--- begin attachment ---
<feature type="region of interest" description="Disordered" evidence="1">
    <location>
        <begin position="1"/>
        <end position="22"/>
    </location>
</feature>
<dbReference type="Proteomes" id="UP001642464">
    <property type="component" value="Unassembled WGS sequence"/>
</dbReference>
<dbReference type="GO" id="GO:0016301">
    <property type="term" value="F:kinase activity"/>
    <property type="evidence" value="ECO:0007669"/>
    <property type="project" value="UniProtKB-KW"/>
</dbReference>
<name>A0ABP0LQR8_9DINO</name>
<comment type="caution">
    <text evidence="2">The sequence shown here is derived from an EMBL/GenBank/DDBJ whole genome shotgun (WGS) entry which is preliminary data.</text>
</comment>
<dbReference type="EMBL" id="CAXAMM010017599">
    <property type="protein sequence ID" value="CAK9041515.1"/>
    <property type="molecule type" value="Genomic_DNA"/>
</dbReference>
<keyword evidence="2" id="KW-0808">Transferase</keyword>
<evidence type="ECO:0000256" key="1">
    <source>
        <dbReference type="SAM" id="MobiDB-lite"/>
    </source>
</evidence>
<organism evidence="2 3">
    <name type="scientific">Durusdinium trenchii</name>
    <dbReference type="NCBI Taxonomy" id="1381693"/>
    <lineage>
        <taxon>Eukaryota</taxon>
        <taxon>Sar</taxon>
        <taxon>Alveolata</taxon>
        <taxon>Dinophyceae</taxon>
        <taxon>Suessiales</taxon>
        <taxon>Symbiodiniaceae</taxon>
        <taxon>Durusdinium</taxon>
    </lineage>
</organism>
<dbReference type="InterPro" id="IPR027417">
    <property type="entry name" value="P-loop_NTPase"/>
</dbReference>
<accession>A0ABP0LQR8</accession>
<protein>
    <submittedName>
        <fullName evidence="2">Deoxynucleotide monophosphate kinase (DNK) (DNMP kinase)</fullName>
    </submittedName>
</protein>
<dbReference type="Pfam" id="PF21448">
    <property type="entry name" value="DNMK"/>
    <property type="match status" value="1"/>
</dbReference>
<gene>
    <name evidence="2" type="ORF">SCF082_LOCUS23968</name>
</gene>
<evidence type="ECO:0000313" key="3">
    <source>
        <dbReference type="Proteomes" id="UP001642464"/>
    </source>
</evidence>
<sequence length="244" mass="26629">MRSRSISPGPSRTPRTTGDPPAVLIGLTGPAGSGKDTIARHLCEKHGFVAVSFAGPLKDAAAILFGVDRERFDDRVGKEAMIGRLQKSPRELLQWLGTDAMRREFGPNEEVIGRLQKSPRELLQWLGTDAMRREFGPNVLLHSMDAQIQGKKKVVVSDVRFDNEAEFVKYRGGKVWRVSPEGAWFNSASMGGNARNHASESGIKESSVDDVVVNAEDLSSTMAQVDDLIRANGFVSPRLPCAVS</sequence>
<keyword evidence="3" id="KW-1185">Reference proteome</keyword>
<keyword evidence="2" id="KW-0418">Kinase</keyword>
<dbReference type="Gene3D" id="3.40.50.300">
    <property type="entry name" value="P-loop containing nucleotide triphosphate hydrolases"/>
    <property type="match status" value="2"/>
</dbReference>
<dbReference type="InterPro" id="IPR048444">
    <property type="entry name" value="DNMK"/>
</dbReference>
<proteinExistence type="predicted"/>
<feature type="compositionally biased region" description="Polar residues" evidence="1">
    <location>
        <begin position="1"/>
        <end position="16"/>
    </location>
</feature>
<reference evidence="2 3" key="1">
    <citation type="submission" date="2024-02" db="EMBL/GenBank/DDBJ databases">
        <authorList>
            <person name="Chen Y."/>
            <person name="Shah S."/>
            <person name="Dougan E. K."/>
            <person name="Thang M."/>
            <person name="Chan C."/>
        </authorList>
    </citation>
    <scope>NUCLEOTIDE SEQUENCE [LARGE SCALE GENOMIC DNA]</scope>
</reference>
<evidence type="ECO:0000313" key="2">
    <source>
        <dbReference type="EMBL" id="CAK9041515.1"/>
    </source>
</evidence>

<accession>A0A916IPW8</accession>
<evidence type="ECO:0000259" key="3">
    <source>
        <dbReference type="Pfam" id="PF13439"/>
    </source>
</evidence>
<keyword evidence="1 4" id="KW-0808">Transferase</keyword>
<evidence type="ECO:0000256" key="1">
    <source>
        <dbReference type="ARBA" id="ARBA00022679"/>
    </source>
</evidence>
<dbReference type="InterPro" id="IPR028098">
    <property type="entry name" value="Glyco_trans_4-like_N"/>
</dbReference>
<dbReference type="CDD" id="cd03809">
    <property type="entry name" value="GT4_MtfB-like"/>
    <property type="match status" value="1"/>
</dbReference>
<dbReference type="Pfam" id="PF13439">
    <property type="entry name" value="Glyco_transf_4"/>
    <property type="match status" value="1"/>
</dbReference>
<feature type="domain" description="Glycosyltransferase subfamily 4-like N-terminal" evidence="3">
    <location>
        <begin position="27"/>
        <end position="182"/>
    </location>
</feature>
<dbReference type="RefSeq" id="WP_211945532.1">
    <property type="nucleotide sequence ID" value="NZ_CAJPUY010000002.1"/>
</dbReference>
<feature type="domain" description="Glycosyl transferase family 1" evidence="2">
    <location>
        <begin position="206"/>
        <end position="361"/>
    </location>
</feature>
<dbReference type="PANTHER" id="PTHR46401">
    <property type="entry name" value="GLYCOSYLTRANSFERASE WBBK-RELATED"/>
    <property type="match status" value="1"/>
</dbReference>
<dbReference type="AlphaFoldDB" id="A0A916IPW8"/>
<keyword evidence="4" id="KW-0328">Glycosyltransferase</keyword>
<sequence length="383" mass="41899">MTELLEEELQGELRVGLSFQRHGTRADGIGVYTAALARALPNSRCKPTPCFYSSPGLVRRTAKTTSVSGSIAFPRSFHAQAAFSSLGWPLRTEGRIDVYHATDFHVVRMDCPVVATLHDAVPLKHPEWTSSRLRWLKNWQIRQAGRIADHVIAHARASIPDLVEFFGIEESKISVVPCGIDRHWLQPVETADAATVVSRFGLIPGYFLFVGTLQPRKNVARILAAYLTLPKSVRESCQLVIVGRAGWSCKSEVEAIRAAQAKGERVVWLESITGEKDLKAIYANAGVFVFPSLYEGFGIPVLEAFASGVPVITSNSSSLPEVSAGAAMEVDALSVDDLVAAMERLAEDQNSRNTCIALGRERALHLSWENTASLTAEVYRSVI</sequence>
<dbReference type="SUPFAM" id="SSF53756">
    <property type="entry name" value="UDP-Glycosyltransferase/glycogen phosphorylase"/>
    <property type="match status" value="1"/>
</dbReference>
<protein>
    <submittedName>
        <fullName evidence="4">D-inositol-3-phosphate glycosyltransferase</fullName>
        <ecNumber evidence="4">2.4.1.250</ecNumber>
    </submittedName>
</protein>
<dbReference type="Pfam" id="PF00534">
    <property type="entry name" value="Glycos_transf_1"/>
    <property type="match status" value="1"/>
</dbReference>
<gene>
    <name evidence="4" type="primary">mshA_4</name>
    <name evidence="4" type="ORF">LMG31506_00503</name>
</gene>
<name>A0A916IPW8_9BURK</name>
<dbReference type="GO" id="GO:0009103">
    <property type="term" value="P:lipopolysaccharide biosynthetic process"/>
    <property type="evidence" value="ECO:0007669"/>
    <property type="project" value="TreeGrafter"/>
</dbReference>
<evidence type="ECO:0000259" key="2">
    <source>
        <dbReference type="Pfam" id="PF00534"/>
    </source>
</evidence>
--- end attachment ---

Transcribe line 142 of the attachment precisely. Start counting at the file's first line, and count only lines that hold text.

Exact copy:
<dbReference type="SUPFAM" id="SSF53756">